All subjects were observed during their testing sessions and an observer recorded spontaneous comments and extraneous movements to better inform the assessment of frustration and engagement.

     
The haptic device (see Figure 1) was placed on a table, attached to a monitor. The device is a commercially available, stylus-driven haptic, that manipulates a cursor in the virtual environment. A Phantom®; Omni™ [35] is the haptic interface for the simulations (see Figure 1). It has a small workspace of 160×120×70 m m, and it can apply up to 3.3 Newtons (N) of force on its gimbal. It automatically reports the position, velocity and force applied in three-dimensional coordinates.
Figure 1

Phantom®; Omni™. A haptic device used in our experiments.

The subject was seated at an adjustable table, and the stylus was positioned for the left or right hand. No goggles or head gear were used, and the visual image was two dimensional, although the cursor moved in 3D. The room was quiet and lighting was incandescent. The subjects were given breaks as needed to walk, use the restrooms or take refreshment.

The first interaction was a standardized introduction to the haptic. This training program was run to enable the subject to become familiar with how the haptic stylus movement corresponded to the movement of the cursor on the screen and to learn how to grab and manipulate objects in the 3D virtual space.Once the introduction was complete, subjects were provided the four virtual scenes in standard order. Each one involved a task to complete. There were 3 trials of each virtual scene, with a time limit of 5 minutes for completion. The word-forming task had to be completed in 2 minutes. In the first trial (see Figure 2) subjects were asked to clear a workbench and mount tools on an upright peg-board wall. The second was (see Figure 3) spelling as many 3-letter words as possible from a set of letter tiles. The third task was preparing a virtual peanut butter and jelly sandwich (see Figure 4). Lastly, the subjects were asked to hammer in two nails and tighten in two screws (see Figure 5). A standard order was selected for convenience.
Figure 2

Workbench cleaning task. The user needs to pick tools and hang them on the backboard. The tools lock in place when their centroid is close to the center of the shadow.

Figure 3

Forming 3-letter words. The user needs to spell as many 3-letter (dictionary) words as they can in 2 minutes. The letters can be overlaid on top of other letters. Left: the start state. Right: the user has spelled one word (POT) and is finishing the second (COT).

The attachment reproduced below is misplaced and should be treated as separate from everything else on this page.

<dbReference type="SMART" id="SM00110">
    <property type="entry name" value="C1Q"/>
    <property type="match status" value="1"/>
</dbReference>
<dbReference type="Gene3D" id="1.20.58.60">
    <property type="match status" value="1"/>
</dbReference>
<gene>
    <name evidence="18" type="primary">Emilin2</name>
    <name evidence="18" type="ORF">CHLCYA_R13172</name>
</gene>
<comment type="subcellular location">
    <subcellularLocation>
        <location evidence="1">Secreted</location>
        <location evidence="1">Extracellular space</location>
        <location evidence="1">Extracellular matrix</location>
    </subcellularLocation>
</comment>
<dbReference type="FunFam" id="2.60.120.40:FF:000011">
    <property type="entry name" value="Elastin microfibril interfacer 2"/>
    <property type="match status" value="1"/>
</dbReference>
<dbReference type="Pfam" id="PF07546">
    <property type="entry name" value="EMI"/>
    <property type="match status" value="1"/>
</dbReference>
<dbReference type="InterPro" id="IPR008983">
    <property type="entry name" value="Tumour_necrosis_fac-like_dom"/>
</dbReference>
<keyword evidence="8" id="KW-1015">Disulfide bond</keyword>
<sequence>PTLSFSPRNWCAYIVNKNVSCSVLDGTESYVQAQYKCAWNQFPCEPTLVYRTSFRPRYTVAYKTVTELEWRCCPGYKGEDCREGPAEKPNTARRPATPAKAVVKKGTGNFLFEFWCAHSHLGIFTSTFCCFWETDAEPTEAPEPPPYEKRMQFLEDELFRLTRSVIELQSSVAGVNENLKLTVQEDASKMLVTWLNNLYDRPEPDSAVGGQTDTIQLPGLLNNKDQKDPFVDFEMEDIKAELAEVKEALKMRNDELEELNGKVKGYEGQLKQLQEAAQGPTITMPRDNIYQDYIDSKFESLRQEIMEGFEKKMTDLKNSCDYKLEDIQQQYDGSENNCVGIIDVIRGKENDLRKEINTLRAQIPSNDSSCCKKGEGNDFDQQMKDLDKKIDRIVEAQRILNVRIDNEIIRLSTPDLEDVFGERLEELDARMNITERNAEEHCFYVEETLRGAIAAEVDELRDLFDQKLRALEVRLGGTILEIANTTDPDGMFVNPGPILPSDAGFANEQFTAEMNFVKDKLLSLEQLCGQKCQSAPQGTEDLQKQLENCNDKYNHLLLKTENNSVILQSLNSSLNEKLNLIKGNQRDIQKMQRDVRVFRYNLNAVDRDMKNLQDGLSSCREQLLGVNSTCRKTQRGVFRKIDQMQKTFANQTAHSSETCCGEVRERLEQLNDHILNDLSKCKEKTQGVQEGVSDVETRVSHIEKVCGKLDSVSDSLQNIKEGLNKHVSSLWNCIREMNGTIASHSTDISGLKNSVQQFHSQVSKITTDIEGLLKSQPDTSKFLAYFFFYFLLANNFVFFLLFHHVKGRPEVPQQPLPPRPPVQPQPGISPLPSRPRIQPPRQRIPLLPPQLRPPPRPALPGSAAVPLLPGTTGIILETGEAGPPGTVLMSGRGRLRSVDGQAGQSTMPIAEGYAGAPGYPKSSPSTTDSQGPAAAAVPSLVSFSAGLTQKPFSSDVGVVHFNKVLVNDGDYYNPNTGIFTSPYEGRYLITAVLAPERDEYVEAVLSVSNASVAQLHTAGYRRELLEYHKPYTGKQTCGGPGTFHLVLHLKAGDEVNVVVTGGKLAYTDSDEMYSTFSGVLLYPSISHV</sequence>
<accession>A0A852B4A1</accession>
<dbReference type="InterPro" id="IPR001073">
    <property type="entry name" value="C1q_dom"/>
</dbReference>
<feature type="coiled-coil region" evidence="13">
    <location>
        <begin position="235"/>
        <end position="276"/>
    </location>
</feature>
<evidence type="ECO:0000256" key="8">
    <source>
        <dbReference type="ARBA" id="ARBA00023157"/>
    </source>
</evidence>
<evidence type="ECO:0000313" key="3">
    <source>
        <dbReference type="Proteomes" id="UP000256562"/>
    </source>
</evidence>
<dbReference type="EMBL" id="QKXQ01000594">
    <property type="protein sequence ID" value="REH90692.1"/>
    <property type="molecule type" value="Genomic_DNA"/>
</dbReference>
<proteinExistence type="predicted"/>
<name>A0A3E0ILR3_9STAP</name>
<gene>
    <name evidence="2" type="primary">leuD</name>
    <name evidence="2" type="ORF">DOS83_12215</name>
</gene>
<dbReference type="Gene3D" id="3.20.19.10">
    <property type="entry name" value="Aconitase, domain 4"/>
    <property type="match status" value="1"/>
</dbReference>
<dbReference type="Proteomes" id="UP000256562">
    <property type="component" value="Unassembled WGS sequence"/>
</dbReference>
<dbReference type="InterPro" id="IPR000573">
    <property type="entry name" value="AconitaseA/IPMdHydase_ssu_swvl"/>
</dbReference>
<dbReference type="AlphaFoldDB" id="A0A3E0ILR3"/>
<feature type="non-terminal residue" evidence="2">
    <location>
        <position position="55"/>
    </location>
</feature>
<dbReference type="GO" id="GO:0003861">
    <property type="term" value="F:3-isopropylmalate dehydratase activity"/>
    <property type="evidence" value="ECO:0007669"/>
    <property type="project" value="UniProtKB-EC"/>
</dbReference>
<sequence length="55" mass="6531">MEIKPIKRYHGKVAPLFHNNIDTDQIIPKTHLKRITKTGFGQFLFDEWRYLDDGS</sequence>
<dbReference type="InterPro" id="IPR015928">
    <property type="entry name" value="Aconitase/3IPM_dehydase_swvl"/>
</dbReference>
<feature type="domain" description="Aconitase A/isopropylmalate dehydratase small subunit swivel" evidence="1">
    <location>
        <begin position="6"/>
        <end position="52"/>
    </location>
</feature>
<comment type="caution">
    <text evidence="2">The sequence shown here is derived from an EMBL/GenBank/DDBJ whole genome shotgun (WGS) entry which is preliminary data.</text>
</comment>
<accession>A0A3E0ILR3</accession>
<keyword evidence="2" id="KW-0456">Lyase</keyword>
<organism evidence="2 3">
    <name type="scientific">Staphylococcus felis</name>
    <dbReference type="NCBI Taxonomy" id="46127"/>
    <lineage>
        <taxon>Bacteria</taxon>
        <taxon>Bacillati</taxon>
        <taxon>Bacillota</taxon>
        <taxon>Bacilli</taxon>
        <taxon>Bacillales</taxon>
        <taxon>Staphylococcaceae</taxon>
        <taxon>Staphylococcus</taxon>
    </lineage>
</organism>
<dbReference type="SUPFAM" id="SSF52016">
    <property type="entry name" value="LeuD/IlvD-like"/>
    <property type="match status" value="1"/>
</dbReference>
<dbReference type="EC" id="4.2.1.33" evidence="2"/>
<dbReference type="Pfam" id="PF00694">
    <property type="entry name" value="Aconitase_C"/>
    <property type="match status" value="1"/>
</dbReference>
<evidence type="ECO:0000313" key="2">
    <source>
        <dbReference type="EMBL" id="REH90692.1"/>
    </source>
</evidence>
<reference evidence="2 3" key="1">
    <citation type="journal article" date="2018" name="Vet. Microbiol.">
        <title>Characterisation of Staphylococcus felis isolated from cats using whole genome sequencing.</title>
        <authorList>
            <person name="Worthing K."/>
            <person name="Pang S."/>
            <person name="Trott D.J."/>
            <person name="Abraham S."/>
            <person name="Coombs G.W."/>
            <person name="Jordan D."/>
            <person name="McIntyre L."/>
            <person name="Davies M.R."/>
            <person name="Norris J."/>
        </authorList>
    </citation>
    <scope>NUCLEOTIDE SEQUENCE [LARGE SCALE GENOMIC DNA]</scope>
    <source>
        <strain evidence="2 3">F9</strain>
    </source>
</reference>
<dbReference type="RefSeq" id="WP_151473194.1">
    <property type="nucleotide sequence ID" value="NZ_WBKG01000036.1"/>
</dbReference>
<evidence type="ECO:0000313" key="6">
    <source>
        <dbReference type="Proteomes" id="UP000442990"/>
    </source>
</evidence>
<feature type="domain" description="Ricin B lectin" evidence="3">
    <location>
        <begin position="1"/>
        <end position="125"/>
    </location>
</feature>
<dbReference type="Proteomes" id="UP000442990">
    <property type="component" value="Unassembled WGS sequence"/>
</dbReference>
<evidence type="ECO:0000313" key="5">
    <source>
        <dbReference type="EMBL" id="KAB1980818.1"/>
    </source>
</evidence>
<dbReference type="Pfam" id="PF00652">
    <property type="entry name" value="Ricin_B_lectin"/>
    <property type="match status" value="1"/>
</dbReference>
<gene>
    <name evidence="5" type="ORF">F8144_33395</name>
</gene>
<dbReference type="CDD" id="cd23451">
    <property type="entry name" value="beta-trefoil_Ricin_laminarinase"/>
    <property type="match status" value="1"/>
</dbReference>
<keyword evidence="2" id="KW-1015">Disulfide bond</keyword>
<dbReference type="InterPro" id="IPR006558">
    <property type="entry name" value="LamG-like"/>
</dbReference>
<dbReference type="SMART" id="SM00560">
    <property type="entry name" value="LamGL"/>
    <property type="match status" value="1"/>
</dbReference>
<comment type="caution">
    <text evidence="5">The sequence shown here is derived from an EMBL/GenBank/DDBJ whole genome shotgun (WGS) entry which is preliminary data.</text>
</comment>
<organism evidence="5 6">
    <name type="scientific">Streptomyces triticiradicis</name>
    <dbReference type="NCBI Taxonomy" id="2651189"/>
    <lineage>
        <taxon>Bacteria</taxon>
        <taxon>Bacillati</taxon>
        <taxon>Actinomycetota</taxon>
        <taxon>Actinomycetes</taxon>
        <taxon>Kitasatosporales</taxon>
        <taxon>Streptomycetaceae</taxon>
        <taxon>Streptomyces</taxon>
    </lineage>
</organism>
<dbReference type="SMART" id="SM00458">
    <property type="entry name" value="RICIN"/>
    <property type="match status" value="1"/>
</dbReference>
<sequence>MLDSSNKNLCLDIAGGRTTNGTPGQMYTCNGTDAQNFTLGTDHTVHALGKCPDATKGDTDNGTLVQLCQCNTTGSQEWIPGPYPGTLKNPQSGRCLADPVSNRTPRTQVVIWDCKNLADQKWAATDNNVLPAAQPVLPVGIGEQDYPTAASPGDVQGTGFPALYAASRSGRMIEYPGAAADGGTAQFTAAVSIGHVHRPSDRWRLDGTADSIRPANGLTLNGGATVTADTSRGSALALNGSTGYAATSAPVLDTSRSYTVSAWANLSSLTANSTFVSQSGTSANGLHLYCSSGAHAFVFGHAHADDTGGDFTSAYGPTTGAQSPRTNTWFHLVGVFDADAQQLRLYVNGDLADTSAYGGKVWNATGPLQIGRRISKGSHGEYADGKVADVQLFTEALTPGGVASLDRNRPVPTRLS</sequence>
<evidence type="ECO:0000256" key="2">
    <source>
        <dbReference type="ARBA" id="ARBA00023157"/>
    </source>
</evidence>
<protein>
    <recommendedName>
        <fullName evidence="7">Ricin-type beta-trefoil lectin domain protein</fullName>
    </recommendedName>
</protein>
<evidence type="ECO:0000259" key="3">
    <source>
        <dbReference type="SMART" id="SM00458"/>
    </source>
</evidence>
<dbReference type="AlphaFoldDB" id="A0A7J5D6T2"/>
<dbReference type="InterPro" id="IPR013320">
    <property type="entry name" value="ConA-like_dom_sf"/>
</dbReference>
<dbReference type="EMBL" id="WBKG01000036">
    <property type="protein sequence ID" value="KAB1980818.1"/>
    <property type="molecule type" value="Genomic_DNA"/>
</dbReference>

Figure 4

Sandwich making. The user needs to make a sandwich. A piece of bread needs to be picked, the peanut butter jar needs to be opened, peanut butter and jelly need to be spread using the knife, and finally a second piece of bread needs to be added. Left: start state. Right: the state before adding the second piece of bread.

Figure 5

Tool use. The user needs to hammer the nails using the hammer and tighten the screws using the screwdriver. Left: hammering nails. Right: tightening screws. The hammer and screwdriver are grabbed by pressing a button the haptic stylus.

Haptic programming

Our approach combined the use of OpenGL programming libraries for graphical presentation, since they provide a set of methods for displaying 3D environments integrating the virtual objects. OpenGL renders 3-D scenes for which visual cues can provide spatial orientation. The program added spatial cues through the implementation of shadow mapping to illustrate the proximity and orientation between objects. OpenHaptics™ was used to program the haptic movement. This is the software used routinely by the haptic manufacturer.

As the user moves the haptic cursor in space, a virtual equivalent is moved on screen in a similar manner, thus providing the user with proprioception. OpenHaptics™ also provides, as a set of features, force-feedback from the haptic cursor as its virtual equivalent touches a virtual object, providing tactile cues from the environment. The OpenHaptics™ libraries provide a means to apply force to the haptic stylus, the pen-like interface that the user is holding, to provide force training in any simulation to our specifications. For auditory cues, OpenAL was integrated into our development framework. OpenAL provides a means for playing sounds as localized in the virtual space, thereby providing spatial cues in terms of volume with sounds further back in the scene being played more softly. The use of sounds can also provide an interaction cue as a sound can be played once an object is touched. Also task feedback can be provided through sound, as either encouragement or suggestions for improvement.

We developed a unique simulation, integrating the different programming libraries in a higher-level programming framework. Included in the development framework is the ability to log any event in a simulation along with the full path that the haptic traverses. The simulation begins with all the tools arranged on the desk table in a specific pattern. The user is told in a text message at the top of the screen to hang the tools in their appropriate locations and that the time to completion will be measured. The back peg board has tool silhouettes drawn to indicate where the tools are to be placed. The user can choose the tool they wish to hang. The tools used in our simulation vary in size and shape and include: hand drill, saw, screwdriver, pliers, and a hammer. The tools were designed to get slightly brighter as the user touches them so that the subject can get a visual cue on top of the tactile cue provided by the haptic. While the users are touching the object they must press and hold the haptic button to grab the object, exactly as in the training simulation.